Mean serum levels of glyburide, as reflected by areas under the serum concentration-time curve, increase in proportion to corresponding increases in dose. Multiple dose studies with glyburide in diabetic patients demonstrate drug level concentration-time curves similar to single dose studies, indicating no buildup of drug in tissue depots.

In a steady-state study in diabetic patients receiving micronized glyburide tablets 6 mg once daily or micronized glyburide tablets 3 mg twice daily, no difference was seen between the two dosage regimens in average 24-hour glyburide concentrations following two weeks of dosing. The once-daily and twice-daily regimens provided equivalent glucose control as measured by fasting plasma glucose levels, 4-hour postprandial glucose AUC values, and 24-hour glucose AUC values. Insulin AUC response over the 24-hour period was not different for the two regimens. There were differences in insulin response between the regimens for the breakfast and supper 4-hour postprandial periods, but these did not translate into differences in glucose control.

The serum concentration of glyburide in normal subjects decreased with a half-life of about four hours.

In single dose studies in fasting normal subjects who were administered glyburide (MICRONASE Tablets) in doses ranging from 1.25 mg to 5 mg, the degree and duration of blood glucose lowering is proportional to the dose administered and to the area under the drug level concentration-time curve. The blood glucose lowering effect persists for 24 hours following single morning doses in nonfasting diabetic patients. Under conditions of repeated administration in diabetic patients, however, there is no reliable correlation between blood drug levels and fasting blood glucose levels. A one year study of diabetic patients treated with glyburide showed no reliable correlation between administered dose and serum drug level.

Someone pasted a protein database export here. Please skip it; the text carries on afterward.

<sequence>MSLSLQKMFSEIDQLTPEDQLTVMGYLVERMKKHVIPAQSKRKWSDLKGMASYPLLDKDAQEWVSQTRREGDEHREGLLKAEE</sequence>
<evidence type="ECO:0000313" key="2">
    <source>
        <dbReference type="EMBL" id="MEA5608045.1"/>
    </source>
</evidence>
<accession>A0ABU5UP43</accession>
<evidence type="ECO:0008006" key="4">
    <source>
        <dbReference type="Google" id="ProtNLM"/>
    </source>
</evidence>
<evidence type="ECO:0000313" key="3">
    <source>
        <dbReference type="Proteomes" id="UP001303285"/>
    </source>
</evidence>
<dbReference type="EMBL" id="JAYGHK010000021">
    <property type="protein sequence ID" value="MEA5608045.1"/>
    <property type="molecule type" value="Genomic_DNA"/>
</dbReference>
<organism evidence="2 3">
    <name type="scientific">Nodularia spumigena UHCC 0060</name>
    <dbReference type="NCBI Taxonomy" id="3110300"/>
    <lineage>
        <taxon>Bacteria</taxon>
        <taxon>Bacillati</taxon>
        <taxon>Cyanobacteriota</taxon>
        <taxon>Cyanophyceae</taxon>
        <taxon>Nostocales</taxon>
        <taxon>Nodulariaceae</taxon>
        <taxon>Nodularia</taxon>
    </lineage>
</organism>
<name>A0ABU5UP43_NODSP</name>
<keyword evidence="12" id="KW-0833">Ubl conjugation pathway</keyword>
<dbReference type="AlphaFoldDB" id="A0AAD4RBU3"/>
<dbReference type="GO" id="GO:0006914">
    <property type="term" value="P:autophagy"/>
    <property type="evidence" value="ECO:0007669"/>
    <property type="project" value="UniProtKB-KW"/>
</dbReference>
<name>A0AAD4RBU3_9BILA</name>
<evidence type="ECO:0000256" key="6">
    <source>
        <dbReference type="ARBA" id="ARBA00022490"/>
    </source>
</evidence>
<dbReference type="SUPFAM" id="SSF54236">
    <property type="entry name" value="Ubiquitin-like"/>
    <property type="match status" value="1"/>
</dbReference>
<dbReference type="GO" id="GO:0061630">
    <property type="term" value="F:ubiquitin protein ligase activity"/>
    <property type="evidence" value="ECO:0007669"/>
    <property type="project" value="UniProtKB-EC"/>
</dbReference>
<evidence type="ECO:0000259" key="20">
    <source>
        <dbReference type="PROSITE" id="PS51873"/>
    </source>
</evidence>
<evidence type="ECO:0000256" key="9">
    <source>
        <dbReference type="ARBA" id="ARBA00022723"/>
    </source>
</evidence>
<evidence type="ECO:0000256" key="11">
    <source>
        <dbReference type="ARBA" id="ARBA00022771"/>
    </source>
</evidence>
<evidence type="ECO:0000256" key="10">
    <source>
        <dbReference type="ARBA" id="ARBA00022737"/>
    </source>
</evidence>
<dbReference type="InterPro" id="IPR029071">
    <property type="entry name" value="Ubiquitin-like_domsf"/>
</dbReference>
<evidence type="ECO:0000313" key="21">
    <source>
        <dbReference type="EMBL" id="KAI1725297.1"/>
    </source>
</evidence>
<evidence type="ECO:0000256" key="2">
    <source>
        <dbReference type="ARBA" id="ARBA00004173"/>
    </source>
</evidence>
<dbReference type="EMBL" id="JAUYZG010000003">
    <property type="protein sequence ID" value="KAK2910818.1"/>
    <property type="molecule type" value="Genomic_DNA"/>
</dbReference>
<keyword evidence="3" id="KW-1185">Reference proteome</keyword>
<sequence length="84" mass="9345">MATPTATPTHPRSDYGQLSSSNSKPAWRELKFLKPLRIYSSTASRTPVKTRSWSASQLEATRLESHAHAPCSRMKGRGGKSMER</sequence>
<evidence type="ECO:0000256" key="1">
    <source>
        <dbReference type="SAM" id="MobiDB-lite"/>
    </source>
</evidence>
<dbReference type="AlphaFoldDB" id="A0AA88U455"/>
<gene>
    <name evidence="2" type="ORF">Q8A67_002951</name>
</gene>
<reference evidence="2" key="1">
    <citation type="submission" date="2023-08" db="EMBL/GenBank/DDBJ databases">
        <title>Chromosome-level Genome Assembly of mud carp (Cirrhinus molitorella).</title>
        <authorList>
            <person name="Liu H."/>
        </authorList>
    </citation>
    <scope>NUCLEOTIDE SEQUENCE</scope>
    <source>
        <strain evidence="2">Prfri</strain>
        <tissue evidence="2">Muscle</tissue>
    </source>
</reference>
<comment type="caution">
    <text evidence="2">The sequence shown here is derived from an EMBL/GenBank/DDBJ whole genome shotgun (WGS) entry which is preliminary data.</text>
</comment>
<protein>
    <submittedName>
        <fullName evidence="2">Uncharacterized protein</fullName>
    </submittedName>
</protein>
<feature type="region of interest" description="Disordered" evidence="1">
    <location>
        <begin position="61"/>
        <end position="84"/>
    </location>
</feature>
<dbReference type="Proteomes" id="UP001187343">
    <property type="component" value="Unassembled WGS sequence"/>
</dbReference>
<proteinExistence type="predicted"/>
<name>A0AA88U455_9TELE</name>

The major metabolite of glyburide is the 4-trans-hydroxy derivative. A second metabolite, the 3-cis-hydroxy derivative, also occurs. These metabolites probably contribute no significant hypoglycemic action in humans since they are only weakly active (1/400th and 1/40th as active, respectively, as glyburide) in rabbits.

Glyburide is excreted as metabolites in the bile and urine, approximately 50% by each route. This dual excretory pathway is qualitatively different from that of other sulfonylureas, which are excreted primarily in the urine.

Sulfonylurea drugs are extensively bound to serum proteins. Displacement from protein binding sites by other drugs may lead to enhanced hypoglycemic action. In vitro, the protein binding exhibited by glyburide is predominantly non-ionic, whereas that of other sulfonylureas (chlorpropamide, tolbutamide, tolazamide) is predominantly ionic. Acidic drugs such as phenylbutazone, warfarin, and salicylates displace the ionic-binding sulfonylureas from serum proteins to a far greater extent than the non-ionic binding glyburide. It has not been shown that this difference in protein binding will result in fewer drug-drug interactions with glyburide in clinical use.

-- advertisement -- The American Red Cross
 
Home | About Us | Contact Us | Site usage policy | Privacy policy

All Rights reserved - Copyright DrugLib.com, 2006-2017